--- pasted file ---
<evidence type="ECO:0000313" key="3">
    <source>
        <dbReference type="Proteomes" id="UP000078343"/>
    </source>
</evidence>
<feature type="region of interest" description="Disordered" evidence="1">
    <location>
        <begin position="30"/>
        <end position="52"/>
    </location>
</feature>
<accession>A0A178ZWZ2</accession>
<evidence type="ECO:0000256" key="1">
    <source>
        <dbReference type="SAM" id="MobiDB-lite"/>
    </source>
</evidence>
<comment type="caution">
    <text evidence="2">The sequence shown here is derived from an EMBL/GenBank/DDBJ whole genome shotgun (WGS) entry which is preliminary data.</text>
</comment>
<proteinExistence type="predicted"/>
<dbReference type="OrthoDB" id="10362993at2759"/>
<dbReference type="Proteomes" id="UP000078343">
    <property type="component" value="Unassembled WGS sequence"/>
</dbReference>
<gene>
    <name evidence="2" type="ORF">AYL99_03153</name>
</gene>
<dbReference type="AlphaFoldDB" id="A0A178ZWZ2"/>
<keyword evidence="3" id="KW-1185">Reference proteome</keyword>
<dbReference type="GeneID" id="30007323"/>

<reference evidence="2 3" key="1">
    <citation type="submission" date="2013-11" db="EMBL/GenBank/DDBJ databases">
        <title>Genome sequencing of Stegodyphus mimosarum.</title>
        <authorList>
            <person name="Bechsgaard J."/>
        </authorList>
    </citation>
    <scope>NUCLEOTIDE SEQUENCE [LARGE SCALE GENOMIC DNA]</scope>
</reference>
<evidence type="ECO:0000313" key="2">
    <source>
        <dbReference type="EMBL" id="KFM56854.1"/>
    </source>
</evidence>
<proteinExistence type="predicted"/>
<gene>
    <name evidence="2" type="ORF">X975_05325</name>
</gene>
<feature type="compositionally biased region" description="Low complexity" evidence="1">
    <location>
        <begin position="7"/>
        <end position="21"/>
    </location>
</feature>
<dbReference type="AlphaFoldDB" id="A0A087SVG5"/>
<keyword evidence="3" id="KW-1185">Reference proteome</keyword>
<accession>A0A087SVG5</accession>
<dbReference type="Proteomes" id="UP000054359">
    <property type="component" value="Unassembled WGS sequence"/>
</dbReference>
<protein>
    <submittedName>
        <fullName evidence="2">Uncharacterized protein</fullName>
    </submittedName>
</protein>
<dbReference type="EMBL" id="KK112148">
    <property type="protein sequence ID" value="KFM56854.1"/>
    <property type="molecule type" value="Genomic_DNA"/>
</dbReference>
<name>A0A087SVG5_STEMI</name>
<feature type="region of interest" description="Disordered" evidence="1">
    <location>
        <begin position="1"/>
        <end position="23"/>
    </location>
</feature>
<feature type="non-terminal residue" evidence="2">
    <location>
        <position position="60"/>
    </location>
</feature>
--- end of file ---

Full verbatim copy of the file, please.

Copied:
<evidence type="ECO:0000313" key="3">
    <source>
        <dbReference type="Proteomes" id="UP000078343"/>
    </source>
</evidence>
<feature type="region of interest" description="Disordered" evidence="1">
    <location>
        <begin position="30"/>
        <end position="52"/>
    </location>
</feature>
<accession>A0A178ZWZ2</accession>
<evidence type="ECO:0000256" key="1">
    <source>
        <dbReference type="SAM" id="MobiDB-lite"/>
    </source>
</evidence>
<comment type="caution">
    <text evidence="2">The sequence shown here is derived from an EMBL/GenBank/DDBJ whole genome shotgun (WGS) entry which is preliminary data.</text>
</comment>
<proteinExistence type="predicted"/>
<dbReference type="OrthoDB" id="10362993at2759"/>
<dbReference type="Proteomes" id="UP000078343">
    <property type="component" value="Unassembled WGS sequence"/>
</dbReference>
<gene>
    <name evidence="2" type="ORF">AYL99_03153</name>
</gene>
<dbReference type="AlphaFoldDB" id="A0A178ZWZ2"/>
<keyword evidence="3" id="KW-1185">Reference proteome</keyword>
<dbReference type="GeneID" id="30007323"/>

<reference evidence="2 3" key="1">
    <citation type="submission" date="2013-11" db="EMBL/GenBank/DDBJ databases">
        <title>Genome sequencing of Stegodyphus mimosarum.</title>
        <authorList>
            <person name="Bechsgaard J."/>
        </authorList>
    </citation>
    <scope>NUCLEOTIDE SEQUENCE [LARGE SCALE GENOMIC DNA]</scope>
</reference>
<evidence type="ECO:0000313" key="2">
    <source>
        <dbReference type="EMBL" id="KFM56854.1"/>
    </source>
</evidence>
<proteinExistence type="predicted"/>
<gene>
    <name evidence="2" type="ORF">X975_05325</name>
</gene>
<feature type="compositionally biased region" description="Low complexity" evidence="1">
    <location>
        <begin position="7"/>
        <end position="21"/>
    </location>
</feature>
<dbReference type="AlphaFoldDB" id="A0A087SVG5"/>
<keyword evidence="3" id="KW-1185">Reference proteome</keyword>
<accession>A0A087SVG5</accession>
<dbReference type="Proteomes" id="UP000054359">
    <property type="component" value="Unassembled WGS sequence"/>
</dbReference>
<protein>
    <submittedName>
        <fullName evidence="2">Uncharacterized protein</fullName>
    </submittedName>
</protein>
<dbReference type="EMBL" id="KK112148">
    <property type="protein sequence ID" value="KFM56854.1"/>
    <property type="molecule type" value="Genomic_DNA"/>
</dbReference>
<name>A0A087SVG5_STEMI</name>
<feature type="region of interest" description="Disordered" evidence="1">
    <location>
        <begin position="1"/>
        <end position="23"/>
    </location>
</feature>
<feature type="non-terminal residue" evidence="2">
    <location>
        <position position="60"/>
    </location>
</feature>